Indian Society is experiencing a growing awareness recently regarding the patient’s rights. Hospitals are increasingly facing complaints regarding the facilities and the correctness in their diagnosis methods. Since the Consumer Protection Act, 1986, has come into force some patients have filed legal cases against doctors, establishing that the doctors were negligent in providing medical service, and have thus claimed and received compensation. Therefore, a number of legal decisions have been made on what amounts to negligence and what is required to prove it.
Medical negligence is a blend of two words. The second word describes the meaning, though the meaning of negligence is an act carelessly done by a person resulting in likely damages to the others. Negligence is an offence under the law of tort, Indian Penal Code, Indian Contracts Act, Consumer Protection Act and so on. Medical negligence is basically the misconduct by the medical practitioner by not providing services and resulting in a breach of their duties towards their patients. Many deaths are caused or have resulted in some adverse effect on the patient’s health due to medical negligence.
Negligence is the violation of a legal duty to care. It means carelessness in which the law mandates carefulness. Breach of this such duty gives the patient the right to initiate action against this negligence.
The ingredients of negligence are as follows:
- The defendant has a duty of care to the plaintiff
- The defendant has violated this duty of care.
- And the plaintiff has suffered an injury due to his breach by the defendant.
in case of medical negligence usually, the doctor is the defendant. Negligence is a theory of liability concerning allegations of medical malpractice, making this type of litigation part of the Tort Law.
Negligence under the Law of Tort: A tort can be defined as a civil wrong, for which action can be initiated for unliquidated damages. In certain cases, there can be concurrent liability under tort and contract. For instance, if there is a contract existing between a patient and a doctor, then the doctor, for his negligence, will be liable under the contract.
Negligence under Civil Law: Negligence is the breach of a duty to care. It means carelessness in which the law mandates carefulness. Breach of such duty gives the patient the right to initiate action against this negligence.
In India, Doctors may be held liable for their services individually or vicariously unless they come within the exceptions specified. Doctors aren't responsible for their services separately or vicariously if they don't charge fees. Therefore free treatment/diagnosis at a non-government hospital, health centre, governmental hospital, dispensary or nursing home would not be considered a “service” as defined in Section 2 (1) of the Consumer Protection Act, 1986.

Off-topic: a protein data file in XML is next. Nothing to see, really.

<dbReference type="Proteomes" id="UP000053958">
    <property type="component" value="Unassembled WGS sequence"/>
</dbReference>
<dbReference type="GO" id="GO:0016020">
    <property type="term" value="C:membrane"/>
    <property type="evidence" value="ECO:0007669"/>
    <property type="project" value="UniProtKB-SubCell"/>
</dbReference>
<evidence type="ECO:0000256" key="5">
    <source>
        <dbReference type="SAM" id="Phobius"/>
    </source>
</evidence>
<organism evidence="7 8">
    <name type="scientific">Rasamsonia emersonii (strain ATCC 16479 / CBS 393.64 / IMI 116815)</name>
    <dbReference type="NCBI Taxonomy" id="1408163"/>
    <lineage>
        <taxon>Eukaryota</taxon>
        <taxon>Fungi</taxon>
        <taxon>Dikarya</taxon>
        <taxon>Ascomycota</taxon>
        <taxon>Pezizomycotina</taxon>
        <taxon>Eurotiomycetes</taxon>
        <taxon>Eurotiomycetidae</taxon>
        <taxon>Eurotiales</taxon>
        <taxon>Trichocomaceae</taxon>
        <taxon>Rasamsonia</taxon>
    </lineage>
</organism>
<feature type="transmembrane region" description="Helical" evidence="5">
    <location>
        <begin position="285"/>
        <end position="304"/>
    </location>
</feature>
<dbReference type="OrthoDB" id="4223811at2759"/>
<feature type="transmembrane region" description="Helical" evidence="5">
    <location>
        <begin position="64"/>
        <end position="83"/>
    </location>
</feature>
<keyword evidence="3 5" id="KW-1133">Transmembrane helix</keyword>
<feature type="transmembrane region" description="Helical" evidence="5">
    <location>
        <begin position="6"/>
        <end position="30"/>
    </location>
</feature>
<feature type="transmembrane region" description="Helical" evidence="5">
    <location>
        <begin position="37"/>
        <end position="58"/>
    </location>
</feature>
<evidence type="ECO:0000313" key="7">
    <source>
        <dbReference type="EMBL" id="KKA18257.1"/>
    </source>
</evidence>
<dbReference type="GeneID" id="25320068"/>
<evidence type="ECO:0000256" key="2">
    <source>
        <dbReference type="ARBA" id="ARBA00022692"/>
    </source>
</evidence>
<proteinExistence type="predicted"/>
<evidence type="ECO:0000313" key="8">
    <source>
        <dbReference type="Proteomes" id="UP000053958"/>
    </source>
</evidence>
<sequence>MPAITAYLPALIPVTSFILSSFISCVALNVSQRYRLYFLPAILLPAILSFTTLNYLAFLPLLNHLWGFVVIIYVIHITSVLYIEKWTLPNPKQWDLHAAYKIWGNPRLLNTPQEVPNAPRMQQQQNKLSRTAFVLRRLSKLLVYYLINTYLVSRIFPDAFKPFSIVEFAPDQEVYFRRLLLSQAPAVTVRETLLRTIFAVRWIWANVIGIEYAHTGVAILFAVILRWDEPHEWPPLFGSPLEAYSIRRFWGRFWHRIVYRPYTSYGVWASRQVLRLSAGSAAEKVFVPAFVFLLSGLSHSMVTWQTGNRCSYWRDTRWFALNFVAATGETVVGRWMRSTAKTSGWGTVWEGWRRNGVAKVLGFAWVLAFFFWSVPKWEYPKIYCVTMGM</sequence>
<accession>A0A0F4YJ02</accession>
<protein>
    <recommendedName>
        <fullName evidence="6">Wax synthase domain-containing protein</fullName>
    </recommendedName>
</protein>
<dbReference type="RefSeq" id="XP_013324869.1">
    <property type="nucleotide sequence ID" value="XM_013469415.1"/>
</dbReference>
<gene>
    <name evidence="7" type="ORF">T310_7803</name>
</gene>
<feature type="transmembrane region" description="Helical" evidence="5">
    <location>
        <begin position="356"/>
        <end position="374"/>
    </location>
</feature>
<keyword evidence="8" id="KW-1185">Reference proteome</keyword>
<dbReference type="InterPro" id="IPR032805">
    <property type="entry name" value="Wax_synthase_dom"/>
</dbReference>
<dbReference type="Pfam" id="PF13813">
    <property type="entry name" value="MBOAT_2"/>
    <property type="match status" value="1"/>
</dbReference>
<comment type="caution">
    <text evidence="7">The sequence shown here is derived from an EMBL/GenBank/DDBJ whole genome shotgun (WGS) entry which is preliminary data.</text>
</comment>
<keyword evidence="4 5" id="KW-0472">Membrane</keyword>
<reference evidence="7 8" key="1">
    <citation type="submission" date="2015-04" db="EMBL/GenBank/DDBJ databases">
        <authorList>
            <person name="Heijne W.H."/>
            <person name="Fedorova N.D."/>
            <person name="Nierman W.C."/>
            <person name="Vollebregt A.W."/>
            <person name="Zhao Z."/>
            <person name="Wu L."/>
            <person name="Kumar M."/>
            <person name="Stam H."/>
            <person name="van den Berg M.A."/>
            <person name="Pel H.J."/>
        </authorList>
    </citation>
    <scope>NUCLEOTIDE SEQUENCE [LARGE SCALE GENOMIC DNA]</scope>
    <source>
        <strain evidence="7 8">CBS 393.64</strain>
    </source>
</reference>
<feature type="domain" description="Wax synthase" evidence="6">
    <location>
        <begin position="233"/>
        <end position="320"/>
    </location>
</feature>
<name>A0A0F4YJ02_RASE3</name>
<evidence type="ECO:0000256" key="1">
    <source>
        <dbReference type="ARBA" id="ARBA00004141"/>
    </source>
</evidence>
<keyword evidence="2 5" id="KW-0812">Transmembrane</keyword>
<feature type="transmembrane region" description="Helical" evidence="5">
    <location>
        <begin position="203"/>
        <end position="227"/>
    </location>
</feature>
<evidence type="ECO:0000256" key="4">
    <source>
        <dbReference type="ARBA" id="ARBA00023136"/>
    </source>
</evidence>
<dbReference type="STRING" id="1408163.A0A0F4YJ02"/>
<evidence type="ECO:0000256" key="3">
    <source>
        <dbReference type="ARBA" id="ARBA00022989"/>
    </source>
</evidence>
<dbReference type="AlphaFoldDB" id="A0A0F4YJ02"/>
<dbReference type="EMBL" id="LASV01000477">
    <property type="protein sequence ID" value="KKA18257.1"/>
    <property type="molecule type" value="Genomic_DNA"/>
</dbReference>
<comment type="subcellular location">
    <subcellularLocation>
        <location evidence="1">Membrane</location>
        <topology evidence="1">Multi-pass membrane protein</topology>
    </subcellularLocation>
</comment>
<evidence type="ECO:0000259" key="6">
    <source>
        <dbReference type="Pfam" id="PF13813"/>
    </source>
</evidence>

Nevertheless, no human being is perfect, and even the most renowned specialist can make a mistake in detecting or diagnosing the disease. A doctor can be held responsible for negligence only if one can prove that the doctor is guilty of failure, that no other doctor with ordinary skills would be guilty of.
Doctors must use an ordinary degree of skill. However, they cannot give a warranty for their expertise or a guarantee of cure of the disease. If the doctor has chosen the right way of treatment, if she/ he is skilled and has worked with a method and manner best suited to the patient, she/ he cannot be blamed for negligence if the patient is not cured.
Before considering the certain liability conditions must be satisfied. The accused person must have omitted or committed; this act must be a breach of the person’s duty; and which must have caused harm to another person. The complainant must be able to prove the allegation levelled on the doctor by the best evidence in medical science and by demonstrating expert opinion.
Negligence under Criminal Law: Section 304A of the Indian Penal Code, 1860 says that whoever causes the death of a person by a rash or negligence not amounting to culpable homicide will be punished with imprisonment for two years, or with a fine, or with both.
In Poonam Verma Vs Ashwin Patel the Supreme Court distinguished between negligence, rashness, and recklessness. A negligent person is one who inadvertently commits an act of omission and violates an affirmative duty. A person who is rash knows the consequences but foolishly thinks that they will not occur as a result of her/ his act. A reckless person knows the effects but does not care whether or not they result from her/ his action. Any conduct falling short of recklessness and deliberate wrongdoing should not be the subject of criminal liability.
Thus a doctor cannot be held criminally responsible for a patient’s death unless it is shown that she/ he was negligent or incompetent, with such disregard for the life and safety of his patient that it amounted to a crime against the State.
Sections 80 and 88 of the Indian Penal Code contain defence for doctors accused of criminal liability. Under Section 80 (accident in doing a lawful act) nothing is an offence that is done by accident or misfortune and without criminal motive or knowledge in the doing of a legal act in a lawful mode by lawful means and with proper care and caution. According to Section 88, a person cannot be accused of an offence if she/ he performs an act in good faith for the other’s benefit, does not intend to cause harm even if there is a risk, and the patient has explicitly or implicitly given consent.
The burden of proof and chances of error: The burden of proof in case of negligence, carelessness, or insufficiency lies with the complainant. The law requires the best evidence, to support the allegation against a doctor, the patient must be able to establish her/ his claim against the doctor in case of negligence, carelessness, or insufficiency.